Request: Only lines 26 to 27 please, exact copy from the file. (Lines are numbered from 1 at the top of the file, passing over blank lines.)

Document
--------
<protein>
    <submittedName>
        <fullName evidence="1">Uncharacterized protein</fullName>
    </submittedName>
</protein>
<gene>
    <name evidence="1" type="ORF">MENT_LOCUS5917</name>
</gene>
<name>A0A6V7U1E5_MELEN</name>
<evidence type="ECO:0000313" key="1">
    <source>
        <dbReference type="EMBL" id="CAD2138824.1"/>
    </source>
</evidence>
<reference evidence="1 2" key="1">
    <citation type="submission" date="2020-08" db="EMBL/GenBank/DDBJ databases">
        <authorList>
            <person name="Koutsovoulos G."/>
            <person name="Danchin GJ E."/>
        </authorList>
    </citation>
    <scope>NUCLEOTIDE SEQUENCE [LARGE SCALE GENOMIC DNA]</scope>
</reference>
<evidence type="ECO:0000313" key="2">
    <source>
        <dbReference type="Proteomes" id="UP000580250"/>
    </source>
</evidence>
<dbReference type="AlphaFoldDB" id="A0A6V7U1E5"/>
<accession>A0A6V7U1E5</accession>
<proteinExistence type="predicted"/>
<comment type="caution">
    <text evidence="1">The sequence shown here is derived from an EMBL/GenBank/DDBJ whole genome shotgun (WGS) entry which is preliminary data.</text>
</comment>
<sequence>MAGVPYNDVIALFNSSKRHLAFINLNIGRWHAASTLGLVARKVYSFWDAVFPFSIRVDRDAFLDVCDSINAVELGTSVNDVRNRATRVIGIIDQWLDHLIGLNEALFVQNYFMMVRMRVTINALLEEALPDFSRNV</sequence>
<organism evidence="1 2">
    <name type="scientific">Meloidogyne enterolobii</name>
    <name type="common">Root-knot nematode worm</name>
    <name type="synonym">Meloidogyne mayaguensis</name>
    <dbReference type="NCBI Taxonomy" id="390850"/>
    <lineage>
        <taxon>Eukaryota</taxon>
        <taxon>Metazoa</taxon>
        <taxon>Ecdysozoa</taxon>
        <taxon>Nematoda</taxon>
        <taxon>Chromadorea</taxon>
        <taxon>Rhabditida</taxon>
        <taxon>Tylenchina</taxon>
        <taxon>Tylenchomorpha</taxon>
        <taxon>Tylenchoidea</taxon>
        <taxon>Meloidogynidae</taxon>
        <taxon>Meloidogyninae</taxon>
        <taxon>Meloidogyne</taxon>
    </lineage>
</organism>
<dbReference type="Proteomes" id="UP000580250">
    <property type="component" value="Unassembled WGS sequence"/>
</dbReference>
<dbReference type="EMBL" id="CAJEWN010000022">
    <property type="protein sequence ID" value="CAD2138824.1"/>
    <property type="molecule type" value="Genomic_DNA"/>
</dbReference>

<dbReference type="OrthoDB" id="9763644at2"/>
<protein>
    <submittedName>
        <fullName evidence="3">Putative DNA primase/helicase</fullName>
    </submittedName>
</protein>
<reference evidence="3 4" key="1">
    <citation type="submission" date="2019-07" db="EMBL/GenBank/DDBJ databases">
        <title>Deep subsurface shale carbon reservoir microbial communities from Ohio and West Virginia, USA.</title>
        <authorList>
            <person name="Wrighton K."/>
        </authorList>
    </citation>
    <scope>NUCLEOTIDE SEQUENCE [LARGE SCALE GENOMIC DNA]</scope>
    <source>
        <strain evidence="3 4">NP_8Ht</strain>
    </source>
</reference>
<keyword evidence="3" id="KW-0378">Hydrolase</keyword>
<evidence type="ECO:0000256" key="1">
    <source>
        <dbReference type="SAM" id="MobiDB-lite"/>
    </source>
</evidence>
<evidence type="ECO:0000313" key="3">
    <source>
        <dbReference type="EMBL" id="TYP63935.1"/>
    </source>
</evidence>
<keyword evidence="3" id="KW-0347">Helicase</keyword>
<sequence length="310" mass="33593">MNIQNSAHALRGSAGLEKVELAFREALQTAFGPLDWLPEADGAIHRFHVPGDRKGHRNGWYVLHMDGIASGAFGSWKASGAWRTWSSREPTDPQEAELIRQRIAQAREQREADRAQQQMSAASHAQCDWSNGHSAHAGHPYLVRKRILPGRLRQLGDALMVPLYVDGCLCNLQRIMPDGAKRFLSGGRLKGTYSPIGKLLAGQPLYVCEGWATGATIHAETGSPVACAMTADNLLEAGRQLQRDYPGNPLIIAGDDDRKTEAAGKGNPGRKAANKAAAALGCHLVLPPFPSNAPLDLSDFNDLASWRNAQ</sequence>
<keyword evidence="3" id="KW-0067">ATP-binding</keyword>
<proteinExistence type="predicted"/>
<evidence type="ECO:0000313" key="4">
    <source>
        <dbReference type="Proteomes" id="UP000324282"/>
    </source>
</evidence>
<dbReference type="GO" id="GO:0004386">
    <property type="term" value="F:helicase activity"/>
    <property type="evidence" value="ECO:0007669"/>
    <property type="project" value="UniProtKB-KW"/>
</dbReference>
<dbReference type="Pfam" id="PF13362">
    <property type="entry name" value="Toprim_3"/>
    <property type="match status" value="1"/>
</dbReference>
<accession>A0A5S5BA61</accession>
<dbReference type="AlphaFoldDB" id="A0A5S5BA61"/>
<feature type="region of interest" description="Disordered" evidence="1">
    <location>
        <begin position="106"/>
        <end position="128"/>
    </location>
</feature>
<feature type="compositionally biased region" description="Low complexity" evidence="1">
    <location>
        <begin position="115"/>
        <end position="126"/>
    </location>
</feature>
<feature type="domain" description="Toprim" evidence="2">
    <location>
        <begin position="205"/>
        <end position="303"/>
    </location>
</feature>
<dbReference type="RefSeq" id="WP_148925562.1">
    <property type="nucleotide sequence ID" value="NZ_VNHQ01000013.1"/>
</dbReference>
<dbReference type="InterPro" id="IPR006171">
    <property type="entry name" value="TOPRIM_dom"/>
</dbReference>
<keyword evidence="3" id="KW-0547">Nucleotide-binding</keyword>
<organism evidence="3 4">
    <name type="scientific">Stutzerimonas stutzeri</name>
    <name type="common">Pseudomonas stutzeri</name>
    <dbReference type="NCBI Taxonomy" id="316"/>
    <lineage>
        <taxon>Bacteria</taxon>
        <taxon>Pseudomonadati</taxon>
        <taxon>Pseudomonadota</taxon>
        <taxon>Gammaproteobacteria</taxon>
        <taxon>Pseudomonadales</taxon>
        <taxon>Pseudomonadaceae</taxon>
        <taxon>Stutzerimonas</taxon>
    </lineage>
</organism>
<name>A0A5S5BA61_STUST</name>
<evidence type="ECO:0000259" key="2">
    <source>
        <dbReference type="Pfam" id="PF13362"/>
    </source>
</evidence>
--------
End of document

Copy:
        <dbReference type="Proteomes" id="UP000580250"/>
    </source>